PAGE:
Subject: Re: [boost] [general] What will string handling in C++ look like in the future [was Always treat ... ]
From: Beman Dawes (bdawes_at_[hidden])
Date: 2011-01-20 17:15:17
On Thu, Jan 20, 2011 at 1:22 PM, Sergey Cheban <s.cheban_at_[hidden]> wrote:
> The problems with MSVC and multilingual filenames are not boost-related.
> Even the following code don't work correctly:
> #include <stdio.h>
> int main( int argc, char *argv)
> printf("%s", argv);
> return 0;
> >1.exe asdfÑÑÐ²Ð°
You lost me. That example has nothing to do with filenames.
> As you can see, the cyrillic characters are broken (this is an ANSI vs OEM
> issue and is not related to the unicode at all).
> Please note that the cygwin compiler/libc has no such problems because it
> uses utf-8 (by default, at least). The fopen() uses the utf-8 for filenames,
> So, we may choose one of the following:
> 1. Wait until MS fixes the problem on their side. For now, the windows
> users may use the short filenames (i.e. GetShortPathName() ) for the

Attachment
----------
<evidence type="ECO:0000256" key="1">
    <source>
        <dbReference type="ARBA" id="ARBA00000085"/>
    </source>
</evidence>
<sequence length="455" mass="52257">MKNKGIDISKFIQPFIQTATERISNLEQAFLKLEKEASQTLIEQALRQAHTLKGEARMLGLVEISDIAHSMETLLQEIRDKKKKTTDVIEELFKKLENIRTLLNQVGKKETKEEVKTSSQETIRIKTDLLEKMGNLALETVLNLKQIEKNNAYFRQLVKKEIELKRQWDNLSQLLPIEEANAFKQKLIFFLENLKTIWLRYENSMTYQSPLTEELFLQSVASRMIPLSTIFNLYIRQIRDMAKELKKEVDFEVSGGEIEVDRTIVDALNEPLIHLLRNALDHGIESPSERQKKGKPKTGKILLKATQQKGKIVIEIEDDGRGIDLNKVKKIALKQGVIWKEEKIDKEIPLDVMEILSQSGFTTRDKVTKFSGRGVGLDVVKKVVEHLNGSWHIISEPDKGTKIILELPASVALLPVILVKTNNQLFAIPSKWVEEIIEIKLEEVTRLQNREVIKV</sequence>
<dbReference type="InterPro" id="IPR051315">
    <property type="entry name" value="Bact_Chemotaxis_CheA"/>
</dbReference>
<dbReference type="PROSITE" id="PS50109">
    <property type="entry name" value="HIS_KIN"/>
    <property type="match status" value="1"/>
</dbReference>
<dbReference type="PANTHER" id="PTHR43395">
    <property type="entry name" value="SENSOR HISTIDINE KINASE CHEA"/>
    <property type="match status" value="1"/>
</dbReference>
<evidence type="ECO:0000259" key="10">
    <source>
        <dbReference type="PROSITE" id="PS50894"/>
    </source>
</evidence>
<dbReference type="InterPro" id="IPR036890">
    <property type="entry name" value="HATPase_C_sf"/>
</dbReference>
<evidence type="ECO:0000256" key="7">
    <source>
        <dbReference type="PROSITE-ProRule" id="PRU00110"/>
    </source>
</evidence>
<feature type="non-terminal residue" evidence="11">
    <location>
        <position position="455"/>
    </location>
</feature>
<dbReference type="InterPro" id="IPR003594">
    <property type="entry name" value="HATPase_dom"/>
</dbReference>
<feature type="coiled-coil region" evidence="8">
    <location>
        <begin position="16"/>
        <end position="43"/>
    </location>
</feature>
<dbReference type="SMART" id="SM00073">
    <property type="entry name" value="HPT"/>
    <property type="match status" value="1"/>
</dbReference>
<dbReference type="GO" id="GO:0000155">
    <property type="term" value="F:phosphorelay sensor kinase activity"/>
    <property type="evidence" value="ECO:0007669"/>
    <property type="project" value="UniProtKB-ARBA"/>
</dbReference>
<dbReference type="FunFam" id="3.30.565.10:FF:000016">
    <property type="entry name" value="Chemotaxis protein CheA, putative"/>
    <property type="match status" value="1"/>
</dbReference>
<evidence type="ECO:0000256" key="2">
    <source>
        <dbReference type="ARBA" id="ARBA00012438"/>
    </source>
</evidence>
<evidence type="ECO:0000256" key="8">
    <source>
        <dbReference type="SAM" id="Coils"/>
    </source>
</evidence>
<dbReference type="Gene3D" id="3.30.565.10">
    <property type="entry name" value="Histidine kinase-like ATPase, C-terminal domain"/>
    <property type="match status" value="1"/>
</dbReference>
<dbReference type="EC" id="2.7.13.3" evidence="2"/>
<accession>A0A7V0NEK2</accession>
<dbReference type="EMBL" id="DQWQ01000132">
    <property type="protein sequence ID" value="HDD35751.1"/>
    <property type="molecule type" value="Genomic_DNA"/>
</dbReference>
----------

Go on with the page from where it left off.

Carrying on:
> multilingual filenames.
> 2. Provide a char * interface that will allow the windows developers to
> work with multilingual filenames.
> 3. Provide WCHAR * interface specially for the windows developers and allow
> them to write the non-portable code. Leave the char * interface unusable for
> windows/msvc and wait until MS fixes it on their side.
> 4. Create the almost-portable wchar_t * interface.
> 5. Create our own type (boost::native_t or boost::utf8_t) and conversion
> routines for it. Please note that independent libraries will NEVER use
> foreign non-standard types.
> I think only 2nd and 3rd options are realistic.
Why not just use Boost.Filesystem V3 for dealing with files and filenames?
You can work with char strings in the encoding of your choice, including
utf-8 encoding. You can use wchar_t strings in utf-16 encoding. If your
compiler supports C++0x char16_t and char_32t, you will be able to also use
strings based on those as C++0x support matures. Class
boost::filesystem::path provides a single non-template class that works fine
with all of those types and encodings. Your code can be written to be
reasonably portable too, particularly if all you are concerned with is
either Windows systems or POSIX-like systems that use utf-8 for filenames.
If you want wider portability, you would have to avoid narrow strings so
that on POSIX-like systems the wide strings could be converted to whatever
narrow encoding the system uses.
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